It can be so hard for filmmakers to emulate preceding endeavours that inspired and entertained audiences, particularly when doing so to the extent that Marvel’s Guardians of the Galaxy managed. To give the viewer what they want without contrivance is a tough balance to strike, and when the opening act to this eagerly anticipated James Gunn sequel begins, with Baby Groot adamant he plays music as the collective fight the bad guys, the second Mr. Blue Sky begins and the sentient tree-like character shows off his moves, while we see Drax flung through the air mercilessly, we know things are going to work out just fine.
Peter Quill (Chris Pratt) may be Star-Lord, but his roots are steeped in humanity, thinking often about his mother who passed away. His father’s identity is a mystery however, but as he travels around the universe, with his merry band of galaxy protectors, such as love interest Gamora (Zoe Saldana), Drax (Dave Bautista), Baby Groot (Vin Diesel) and Rocket (Bradley Cooper) he is shocked and relieved when introduced to Ego (Kurt Russell), who claims to be his dad. While busy being enamoured by the idea of reconnecting with his parentage and learning more about his own identity, his crew are busy calling on old foes to help assist their cause as they not only seek to guard the galaxy, as they do so well, but their captain.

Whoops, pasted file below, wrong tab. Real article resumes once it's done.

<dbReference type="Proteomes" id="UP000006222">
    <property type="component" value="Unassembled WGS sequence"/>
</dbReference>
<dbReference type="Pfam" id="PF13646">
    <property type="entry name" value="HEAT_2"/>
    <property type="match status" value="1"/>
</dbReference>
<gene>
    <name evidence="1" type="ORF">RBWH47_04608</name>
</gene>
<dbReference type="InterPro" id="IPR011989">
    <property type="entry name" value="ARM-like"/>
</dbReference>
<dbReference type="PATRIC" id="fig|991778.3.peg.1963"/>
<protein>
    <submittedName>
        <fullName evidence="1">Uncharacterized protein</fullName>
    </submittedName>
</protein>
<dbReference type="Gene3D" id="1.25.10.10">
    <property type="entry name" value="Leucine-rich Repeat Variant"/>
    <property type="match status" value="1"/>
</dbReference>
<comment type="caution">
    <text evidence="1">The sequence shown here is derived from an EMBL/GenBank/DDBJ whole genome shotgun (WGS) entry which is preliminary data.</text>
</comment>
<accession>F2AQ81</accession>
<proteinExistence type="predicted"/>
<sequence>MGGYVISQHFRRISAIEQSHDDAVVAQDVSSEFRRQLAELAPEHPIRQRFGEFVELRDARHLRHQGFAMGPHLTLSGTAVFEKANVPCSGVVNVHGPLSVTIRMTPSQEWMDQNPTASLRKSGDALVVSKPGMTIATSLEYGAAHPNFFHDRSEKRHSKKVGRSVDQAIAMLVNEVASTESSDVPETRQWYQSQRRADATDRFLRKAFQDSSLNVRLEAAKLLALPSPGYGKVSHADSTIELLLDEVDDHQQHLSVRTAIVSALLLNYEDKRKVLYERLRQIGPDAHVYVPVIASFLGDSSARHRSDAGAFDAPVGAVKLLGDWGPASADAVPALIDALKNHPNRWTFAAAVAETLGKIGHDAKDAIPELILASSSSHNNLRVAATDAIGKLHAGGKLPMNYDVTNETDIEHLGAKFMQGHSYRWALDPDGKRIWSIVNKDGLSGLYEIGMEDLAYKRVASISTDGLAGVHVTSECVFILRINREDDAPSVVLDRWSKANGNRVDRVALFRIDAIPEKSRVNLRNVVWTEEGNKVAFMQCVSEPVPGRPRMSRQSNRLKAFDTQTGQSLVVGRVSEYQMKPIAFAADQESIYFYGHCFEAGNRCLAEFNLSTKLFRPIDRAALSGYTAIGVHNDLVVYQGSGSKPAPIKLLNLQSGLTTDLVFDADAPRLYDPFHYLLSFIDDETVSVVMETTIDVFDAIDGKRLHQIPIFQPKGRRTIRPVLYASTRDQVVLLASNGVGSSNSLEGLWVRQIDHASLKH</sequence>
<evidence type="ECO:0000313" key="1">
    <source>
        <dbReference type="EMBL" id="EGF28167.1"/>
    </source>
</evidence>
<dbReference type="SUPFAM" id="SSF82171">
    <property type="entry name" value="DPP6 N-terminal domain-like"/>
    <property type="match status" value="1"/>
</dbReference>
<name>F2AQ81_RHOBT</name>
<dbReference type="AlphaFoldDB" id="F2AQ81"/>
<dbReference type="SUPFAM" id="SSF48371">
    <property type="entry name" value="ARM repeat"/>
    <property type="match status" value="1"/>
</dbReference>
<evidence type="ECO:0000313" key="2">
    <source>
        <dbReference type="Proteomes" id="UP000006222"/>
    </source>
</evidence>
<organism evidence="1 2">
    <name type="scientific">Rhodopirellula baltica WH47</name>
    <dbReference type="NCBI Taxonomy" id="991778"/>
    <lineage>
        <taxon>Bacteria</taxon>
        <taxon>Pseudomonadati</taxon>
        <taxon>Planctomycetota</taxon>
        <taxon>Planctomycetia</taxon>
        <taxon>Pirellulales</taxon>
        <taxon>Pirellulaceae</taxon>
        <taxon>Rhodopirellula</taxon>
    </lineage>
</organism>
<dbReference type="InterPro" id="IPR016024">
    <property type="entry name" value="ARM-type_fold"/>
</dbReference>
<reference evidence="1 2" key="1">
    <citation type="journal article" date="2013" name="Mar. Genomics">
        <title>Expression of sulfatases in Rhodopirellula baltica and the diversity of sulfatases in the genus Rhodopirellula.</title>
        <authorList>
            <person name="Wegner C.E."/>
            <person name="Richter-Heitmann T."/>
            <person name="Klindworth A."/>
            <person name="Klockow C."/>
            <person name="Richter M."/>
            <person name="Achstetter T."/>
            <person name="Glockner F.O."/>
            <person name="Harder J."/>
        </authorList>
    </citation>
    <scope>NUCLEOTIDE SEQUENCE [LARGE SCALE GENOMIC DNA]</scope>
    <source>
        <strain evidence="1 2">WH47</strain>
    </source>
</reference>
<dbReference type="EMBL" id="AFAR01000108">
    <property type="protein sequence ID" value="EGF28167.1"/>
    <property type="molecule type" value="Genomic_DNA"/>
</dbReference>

It’s a true masterclass in storytelling, and Gunn’s screenplay is tantamount to this, particularly impressive in how we understand and care for this myriad of characters – not always an easy task where ensemble features of this nature are concerned. Every single role, not only those mentioned above, but also the likes of Yondu (Michael Rooker), Nebula (Karen Gillan) and Mantis (Pom Klementieff) are so brilliantly well-rounded, each with their own respective character arc, nuanced and multi-layered. Much of this is carried on the shoulders of Quill, our entry point into the franchise, and Pratt turns in another terrific performance, as such an accomplished, dependable leading man that we root for so effortlessly. Meanwhile Baby Groot is outrageously endearing (spin-off, anyone?) while the majority of the best lines in the film fall onto the lap of the gloriously deadpan Drax – who is quickly becoming of the best characters in the MCU. But heroes are only as good as their villains, and yet again the viewer can feel just how high the stakes are, and it seems the collective have a formidable opponent to overcome, with an endeavour that seems completely impossible – which is essential into any good superhero movie working.
On top of this, the soundtrack has again been handpicked so brilliantly, with the more energetic numbers creating the backdrop for the big action sequences, while even featuring the likes of Sam Cooke’s Bring it on Home to Me to ensure there’s barely an impactful scene that goes by that isn’t illustrated and enriched by a great piece of music. Embedded into the narrative, the music is more than just a score – it’s a plot device, as the tracks play off Quill’s Awesome Mixtape #2. Let’s just hope he’s made a third, because this a franchise we’ll want to return to yet again, and we don’t want to wait too long, either.
Guardians of the Galaxy Vol. 2 is released on April 28th